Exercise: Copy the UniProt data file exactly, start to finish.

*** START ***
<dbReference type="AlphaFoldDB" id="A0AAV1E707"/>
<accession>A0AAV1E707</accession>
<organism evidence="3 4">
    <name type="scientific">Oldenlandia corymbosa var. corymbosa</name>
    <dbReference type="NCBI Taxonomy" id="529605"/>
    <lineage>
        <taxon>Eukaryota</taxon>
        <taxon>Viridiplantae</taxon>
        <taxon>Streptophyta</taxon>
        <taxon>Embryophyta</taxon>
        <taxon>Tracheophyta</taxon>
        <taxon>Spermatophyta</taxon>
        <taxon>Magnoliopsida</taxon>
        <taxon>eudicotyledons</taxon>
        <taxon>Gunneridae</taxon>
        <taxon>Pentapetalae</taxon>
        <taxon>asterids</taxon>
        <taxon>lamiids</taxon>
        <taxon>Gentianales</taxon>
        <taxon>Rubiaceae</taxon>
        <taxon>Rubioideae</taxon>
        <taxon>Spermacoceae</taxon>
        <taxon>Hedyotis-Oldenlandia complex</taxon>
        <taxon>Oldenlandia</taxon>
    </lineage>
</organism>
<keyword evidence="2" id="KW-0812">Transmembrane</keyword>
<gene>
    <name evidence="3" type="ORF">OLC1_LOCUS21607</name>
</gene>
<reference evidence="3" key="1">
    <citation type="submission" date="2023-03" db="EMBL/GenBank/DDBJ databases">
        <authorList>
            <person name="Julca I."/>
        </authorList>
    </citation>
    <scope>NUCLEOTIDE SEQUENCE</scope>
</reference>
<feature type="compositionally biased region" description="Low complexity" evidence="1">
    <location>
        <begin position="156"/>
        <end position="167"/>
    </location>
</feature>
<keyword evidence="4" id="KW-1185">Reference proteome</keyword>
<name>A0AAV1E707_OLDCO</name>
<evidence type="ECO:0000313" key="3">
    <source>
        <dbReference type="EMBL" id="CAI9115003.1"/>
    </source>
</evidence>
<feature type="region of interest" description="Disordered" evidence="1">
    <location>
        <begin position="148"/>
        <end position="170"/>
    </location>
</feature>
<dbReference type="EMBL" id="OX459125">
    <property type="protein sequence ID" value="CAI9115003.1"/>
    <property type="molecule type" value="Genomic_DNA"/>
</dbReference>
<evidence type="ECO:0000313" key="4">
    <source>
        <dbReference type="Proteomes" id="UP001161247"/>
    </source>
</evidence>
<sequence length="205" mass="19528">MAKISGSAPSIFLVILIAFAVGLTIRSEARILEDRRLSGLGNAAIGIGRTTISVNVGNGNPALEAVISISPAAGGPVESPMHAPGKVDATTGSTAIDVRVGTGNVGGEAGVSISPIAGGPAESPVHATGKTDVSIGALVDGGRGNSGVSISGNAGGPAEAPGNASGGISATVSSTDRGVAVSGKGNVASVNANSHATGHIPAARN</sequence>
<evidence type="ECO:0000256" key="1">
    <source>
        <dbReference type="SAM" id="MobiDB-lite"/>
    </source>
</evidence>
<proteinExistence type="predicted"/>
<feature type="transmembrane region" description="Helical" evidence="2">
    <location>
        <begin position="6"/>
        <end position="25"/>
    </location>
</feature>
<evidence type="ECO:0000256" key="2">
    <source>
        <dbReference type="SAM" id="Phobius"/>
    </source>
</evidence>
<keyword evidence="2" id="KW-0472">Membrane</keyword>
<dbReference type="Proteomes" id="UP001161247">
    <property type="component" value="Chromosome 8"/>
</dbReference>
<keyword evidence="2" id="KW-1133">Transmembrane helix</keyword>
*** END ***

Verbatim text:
<dbReference type="AlphaFoldDB" id="A0AAV1E707"/>
<accession>A0AAV1E707</accession>
<organism evidence="3 4">
    <name type="scientific">Oldenlandia corymbosa var. corymbosa</name>
    <dbReference type="NCBI Taxonomy" id="529605"/>
    <lineage>
        <taxon>Eukaryota</taxon>
        <taxon>Viridiplantae</taxon>
        <taxon>Streptophyta</taxon>
        <taxon>Embryophyta</taxon>
        <taxon>Tracheophyta</taxon>
        <taxon>Spermatophyta</taxon>
        <taxon>Magnoliopsida</taxon>
        <taxon>eudicotyledons</taxon>
        <taxon>Gunneridae</taxon>
        <taxon>Pentapetalae</taxon>
        <taxon>asterids</taxon>
        <taxon>lamiids</taxon>
        <taxon>Gentianales</taxon>
        <taxon>Rubiaceae</taxon>
        <taxon>Rubioideae</taxon>
        <taxon>Spermacoceae</taxon>
        <taxon>Hedyotis-Oldenlandia complex</taxon>
        <taxon>Oldenlandia</taxon>
    </lineage>
</organism>
<keyword evidence="2" id="KW-0812">Transmembrane</keyword>
<gene>
    <name evidence="3" type="ORF">OLC1_LOCUS21607</name>
</gene>
<reference evidence="3" key="1">
    <citation type="submission" date="2023-03" db="EMBL/GenBank/DDBJ databases">
        <authorList>
            <person name="Julca I."/>
        </authorList>
    </citation>
    <scope>NUCLEOTIDE SEQUENCE</scope>
</reference>
<feature type="compositionally biased region" description="Low complexity" evidence="1">
    <location>
        <begin position="156"/>
        <end position="167"/>
    </location>
</feature>
<keyword evidence="4" id="KW-1185">Reference proteome</keyword>
<name>A0AAV1E707_OLDCO</name>
<evidence type="ECO:0000313" key="3">
    <source>
        <dbReference type="EMBL" id="CAI9115003.1"/>
    </source>
</evidence>
<feature type="region of interest" description="Disordered" evidence="1">
    <location>
        <begin position="148"/>
        <end position="170"/>
    </location>
</feature>
<dbReference type="EMBL" id="OX459125">
    <property type="protein sequence ID" value="CAI9115003.1"/>
    <property type="molecule type" value="Genomic_DNA"/>
</dbReference>
<evidence type="ECO:0000313" key="4">
    <source>
        <dbReference type="Proteomes" id="UP001161247"/>
    </source>
</evidence>
<sequence length="205" mass="19528">MAKISGSAPSIFLVILIAFAVGLTIRSEARILEDRRLSGLGNAAIGIGRTTISVNVGNGNPALEAVISISPAAGGPVESPMHAPGKVDATTGSTAIDVRVGTGNVGGEAGVSISPIAGGPAESPVHATGKTDVSIGALVDGGRGNSGVSISGNAGGPAEAPGNASGGISATVSSTDRGVAVSGKGNVASVNANSHATGHIPAARN</sequence>
<evidence type="ECO:0000256" key="1">
    <source>
        <dbReference type="SAM" id="MobiDB-lite"/>
    </source>
</evidence>
<proteinExistence type="predicted"/>
<feature type="transmembrane region" description="Helical" evidence="2">
    <location>
        <begin position="6"/>
        <end position="25"/>
    </location>
</feature>
<evidence type="ECO:0000256" key="2">
    <source>
        <dbReference type="SAM" id="Phobius"/>
    </source>
</evidence>
<keyword evidence="2" id="KW-0472">Membrane</keyword>
<dbReference type="Proteomes" id="UP001161247">
    <property type="component" value="Chromosome 8"/>
</dbReference>
<keyword evidence="2" id="KW-1133">Transmembrane helix</keyword>